The piece begins with two dialectically opposite points of view, that of Rahel (Varnhagen) and that of Menachem (code for Nachman). Specifically, I begin with Hannah Arendt’s “Rahel Varnhagen” text, and Nachman’s “Likutei Moharan”. At the beginning I make no attempt to bridge the gap. On the surface, it is a story of how some religious fanatic shows up at a wild secular party looking for trouble. Nachman wants to bring Rahel back to the fold of orthodox Judaism. Lots of luck! That is to say, theatrically speaking the piece begins in the style of “naturalism”, real life melodrama between good guys and bad guys. Who is the good guy depends upon your own point of view. I personally see value and garbage, sense and nonsense, in both camps. But by the end of the show we have left naturalism behind and we are at a different level altogether, that of symbolism. For gradually Menachem begins to see in Rahel the embodiment of “the Shekhinah”, while gradually Rahel begins to see in Nachman the coming Messiah. Menachem is quite explicit, and gives us an extended lecture about how Rahel is the Shekhinah, the female aspect of God. Rahel also gives us an extended lecture about how she herself is the Shekhinah of God. But nowhere does she say that Menachem is the Messiah. Rather she comes to that conclusion by means of a deep metaphor, that of the “night” in the song “Night And Day”. She discovers that by killing off Menachem (in the form of Captain Ahab) she also is dying. This is a transparent alllusion to the underlying dialectic of the whole project. The thesis and the antithesis need to suffer death in order that the new encompassing synthesis can emerge. Rahel and Menachem are the thesis and the antithesis, while the End of Days, or Jewish Messiah, or Jesus, or whatever label you wish to use is the emerging synthesis. Dialectical thinkers here refer to the “negation of the negations”, since each extreme of the polarity is itself a negation of the original Oneness. So the label “Messiah” refers here merely to the emerging Oneness, what Gestalt therapists label “the coming solution”. This way of thinking runs the risk of putting God within the dialectic, as Hegel was wont to do. But pietists like Nachman of Breslav counter this tendency by emphasizing the power of the Void as a stage of the dialectic, the moment at which we allow ourselves to not know the answer for a long enough time to discover some new ideas. Now I do not want to get involved in the battle over which flavor of Messiah is the most tasty. I personally identify with the Jewish community, and I am an ardent Zionist, as will be clear to you if you read my show about the Cave of Machpelah. However, in this RAHEL show I leave that question hanging by having the wedding of Menachem and Rahel followed by Rahel’s allusions to Jesus. I could have added another scene and had her extol the virtues of Mohammed or the Buddha, and the basic meaning of the play would have remained the same.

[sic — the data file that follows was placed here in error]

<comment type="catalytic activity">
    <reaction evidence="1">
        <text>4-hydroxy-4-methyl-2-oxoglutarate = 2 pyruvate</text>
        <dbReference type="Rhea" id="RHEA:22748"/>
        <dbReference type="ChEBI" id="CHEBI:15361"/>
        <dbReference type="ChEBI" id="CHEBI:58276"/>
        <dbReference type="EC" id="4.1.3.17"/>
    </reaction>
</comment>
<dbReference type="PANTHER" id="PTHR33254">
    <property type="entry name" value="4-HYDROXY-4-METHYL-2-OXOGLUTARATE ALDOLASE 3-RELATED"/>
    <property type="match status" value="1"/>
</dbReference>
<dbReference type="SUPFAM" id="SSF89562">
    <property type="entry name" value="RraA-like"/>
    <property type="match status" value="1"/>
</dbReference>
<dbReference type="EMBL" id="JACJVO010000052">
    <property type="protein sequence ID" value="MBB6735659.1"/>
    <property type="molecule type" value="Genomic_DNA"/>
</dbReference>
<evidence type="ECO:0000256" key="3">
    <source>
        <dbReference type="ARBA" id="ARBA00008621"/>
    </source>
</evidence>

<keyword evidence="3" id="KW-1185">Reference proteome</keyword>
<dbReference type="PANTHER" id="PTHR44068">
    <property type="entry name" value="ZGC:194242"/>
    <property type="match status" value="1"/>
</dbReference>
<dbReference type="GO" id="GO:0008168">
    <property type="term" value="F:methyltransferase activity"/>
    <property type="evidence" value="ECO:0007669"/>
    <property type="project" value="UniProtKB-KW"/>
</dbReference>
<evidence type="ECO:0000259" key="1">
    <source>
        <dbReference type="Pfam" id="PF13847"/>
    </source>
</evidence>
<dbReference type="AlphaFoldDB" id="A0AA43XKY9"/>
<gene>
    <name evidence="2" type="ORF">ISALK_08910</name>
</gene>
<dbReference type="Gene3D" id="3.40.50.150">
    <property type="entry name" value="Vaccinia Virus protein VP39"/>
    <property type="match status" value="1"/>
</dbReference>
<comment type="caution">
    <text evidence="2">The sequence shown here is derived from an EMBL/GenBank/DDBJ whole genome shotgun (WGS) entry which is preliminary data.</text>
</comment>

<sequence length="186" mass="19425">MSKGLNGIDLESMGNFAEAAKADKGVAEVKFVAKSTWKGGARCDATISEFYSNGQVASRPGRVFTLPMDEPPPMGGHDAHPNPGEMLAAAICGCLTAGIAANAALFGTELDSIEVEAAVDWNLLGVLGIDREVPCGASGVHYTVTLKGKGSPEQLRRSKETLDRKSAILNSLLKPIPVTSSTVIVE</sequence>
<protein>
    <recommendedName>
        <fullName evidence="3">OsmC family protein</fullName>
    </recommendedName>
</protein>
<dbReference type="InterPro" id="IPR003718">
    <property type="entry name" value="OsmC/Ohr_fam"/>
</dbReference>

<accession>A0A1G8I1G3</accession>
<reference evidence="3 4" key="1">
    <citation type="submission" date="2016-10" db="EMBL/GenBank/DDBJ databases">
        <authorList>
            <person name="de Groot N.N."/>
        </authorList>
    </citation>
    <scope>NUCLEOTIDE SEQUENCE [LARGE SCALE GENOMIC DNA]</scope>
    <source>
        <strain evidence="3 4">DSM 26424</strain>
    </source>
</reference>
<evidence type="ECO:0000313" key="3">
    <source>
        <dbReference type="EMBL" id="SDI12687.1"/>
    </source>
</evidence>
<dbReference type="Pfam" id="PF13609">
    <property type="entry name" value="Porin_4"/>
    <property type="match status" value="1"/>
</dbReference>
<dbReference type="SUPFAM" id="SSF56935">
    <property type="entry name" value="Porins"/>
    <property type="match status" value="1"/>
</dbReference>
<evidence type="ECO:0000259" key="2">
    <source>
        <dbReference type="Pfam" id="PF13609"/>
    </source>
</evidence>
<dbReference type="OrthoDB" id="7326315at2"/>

Just as we can look in the direction of “the coming solution” to get the big picture, likewise we can look back in the direction of “origin” to seek an initial Oneness that has been negated by the necessities of existence. The forward looking direction is that of Aristotle’s “final cause”, which is to be attained via committed authentic action. The backward direction is that of Plato’s “anamnesis”, “not forgetting”, and the emphasis in anamnesis is on entering the void of “not knowing”. This is what kabbalists, following Rabbi Isaac Luria, label “tsimtsum”, contraction of ego. In any real happening the two points of view, that of Aristotle and that of Plato, are intertwined, and RAHEL! RAHEL! is no exception. But if we look back to a hypothetical place before this play begins, then what or who is the Oneness that is implied? What or who is the Oneness that is fragmented as the play begins? From the point of view of a dialectical therapy, such as Gestalt Therapy, we can infer that since Rahel and Menachem are the antitheses, therefore I as their author must be the Gestalt client who is presenting my own search for integration by means of this playwriting project. At the same time, to the extent that you can identify with the characters I have created you as audience member also are invited to be that Gestalt Therapy client undergoing your own healing vicariously, as though you are attending a groupwork Gestalt session at which I am doing most of the work and you are sitting patiently watching.